What is endodontics?
Endodontics is a branch of dentistry recognized by the American Dental Association involving treatment of the pulp (soft tissue center of the tooth). When you look at your tooth in the mirror, what you see is the crown. The rest of the tooth, the portion hidden beneath the gum line, is called the root. Though the outer portion of the tooth is a hard, the inside of it is made of soft tissue. The space this soft tissue occupies is call the root canal system. Bacteria that are introduced into the pulp as a result of tooth decay, periodontal disease, tooth fracture or other problems, can severely damage the pulp. Damages pulp, will eventually become inflammed and/or infected, damaging the surrounding bone and periodontal ligaments. An endodontic specialist, such as Dr. Dastmalchi, removes the diseased pulp to save the tooth and prevent further inflammation and infection. After successful endodontic treatment, the tooth continues to perform normally.
I’m worried about x-rays. Should I be?
No. While x-rays will be necessary during your endodontic treatment, we use an advanced non-film computerized system, called digital radiography, that produces radiation levels up to 90 percent lower than those of already low dose conventional dental x-ray machinery. These digital images can be optimized, archived, printed and sent to cotherapists via e-mail or CD-ROM. For more information contact Carestream Dental.
What about infection?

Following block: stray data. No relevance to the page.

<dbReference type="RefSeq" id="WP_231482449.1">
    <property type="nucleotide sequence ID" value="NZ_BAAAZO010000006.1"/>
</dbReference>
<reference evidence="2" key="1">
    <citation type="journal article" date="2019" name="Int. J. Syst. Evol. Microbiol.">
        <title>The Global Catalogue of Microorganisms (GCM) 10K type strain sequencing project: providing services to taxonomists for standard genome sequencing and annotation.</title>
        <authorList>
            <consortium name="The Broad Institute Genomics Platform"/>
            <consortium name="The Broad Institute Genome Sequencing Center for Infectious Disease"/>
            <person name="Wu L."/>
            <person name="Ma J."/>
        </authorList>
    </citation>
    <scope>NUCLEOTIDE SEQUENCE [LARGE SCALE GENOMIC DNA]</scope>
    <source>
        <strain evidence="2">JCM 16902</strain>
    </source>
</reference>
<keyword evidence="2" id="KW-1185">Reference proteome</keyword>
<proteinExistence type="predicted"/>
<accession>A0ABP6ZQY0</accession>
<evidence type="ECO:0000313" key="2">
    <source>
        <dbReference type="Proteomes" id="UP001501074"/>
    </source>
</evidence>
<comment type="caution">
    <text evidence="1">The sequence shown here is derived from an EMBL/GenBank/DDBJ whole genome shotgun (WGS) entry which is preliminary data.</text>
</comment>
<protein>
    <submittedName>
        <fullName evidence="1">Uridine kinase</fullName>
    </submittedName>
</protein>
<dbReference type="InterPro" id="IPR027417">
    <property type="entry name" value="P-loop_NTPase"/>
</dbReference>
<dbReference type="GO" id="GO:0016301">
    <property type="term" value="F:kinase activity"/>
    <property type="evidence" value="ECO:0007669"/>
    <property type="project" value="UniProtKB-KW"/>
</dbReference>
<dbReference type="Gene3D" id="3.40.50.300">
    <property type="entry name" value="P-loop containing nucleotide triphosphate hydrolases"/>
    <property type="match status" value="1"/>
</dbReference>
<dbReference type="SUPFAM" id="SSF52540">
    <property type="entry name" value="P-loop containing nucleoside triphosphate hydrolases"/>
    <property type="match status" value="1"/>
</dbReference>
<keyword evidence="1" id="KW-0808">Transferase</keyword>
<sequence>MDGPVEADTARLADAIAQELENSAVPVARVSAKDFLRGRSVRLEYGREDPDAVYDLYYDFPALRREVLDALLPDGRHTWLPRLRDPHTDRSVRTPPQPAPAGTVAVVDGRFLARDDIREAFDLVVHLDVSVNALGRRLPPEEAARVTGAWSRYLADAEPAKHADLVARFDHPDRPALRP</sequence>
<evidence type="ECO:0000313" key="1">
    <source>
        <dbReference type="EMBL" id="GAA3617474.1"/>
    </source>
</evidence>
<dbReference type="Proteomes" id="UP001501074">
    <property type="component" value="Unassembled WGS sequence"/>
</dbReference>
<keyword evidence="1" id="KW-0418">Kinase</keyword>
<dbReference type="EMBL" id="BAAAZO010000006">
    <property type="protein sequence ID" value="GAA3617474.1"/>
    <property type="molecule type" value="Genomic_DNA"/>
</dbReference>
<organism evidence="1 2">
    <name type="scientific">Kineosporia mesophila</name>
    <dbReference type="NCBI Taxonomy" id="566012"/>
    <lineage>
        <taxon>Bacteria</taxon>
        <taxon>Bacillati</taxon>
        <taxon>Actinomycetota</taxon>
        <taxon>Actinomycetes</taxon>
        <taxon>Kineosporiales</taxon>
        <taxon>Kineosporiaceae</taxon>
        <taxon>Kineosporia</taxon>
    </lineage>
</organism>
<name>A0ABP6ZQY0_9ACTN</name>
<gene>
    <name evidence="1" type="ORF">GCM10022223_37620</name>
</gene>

Again, there’s no need for concern. We adhere to the most rigorous standards of infection control advocated by OSHA, the Centers for Disease Control and the American Dental Association. We utilize autoclave sterilization and barrier techniques to eliminate any risk of infection.
What happens after root canal treatment?
When your root canal therapy has been completed, a record of your treatment will be sent to your restorative dentist. You should contact her office for a follow-up restoration within a few weeks of completion at our office. Your restorative dentist will decide on what type of restoration is necessary to protect your tooth. It is rare for endodontic patients to experience complications after routine endodontic treatment or microsurgery. If a problem does occur, however, we are available at all times to respond.
What new technologies are being used?
Gentlewave is minimally invasive, conserving tooth structure yet cleans the root canal system from tissue, bacteria, debris and biofilm better than any other technology available to endodontics so far. See details in procedures.
In addition to digital radiography, we utilize special operating microscopes. Magnification and fiber optic illumination are helpful in aiding the doctor to see tiny details inside your tooth.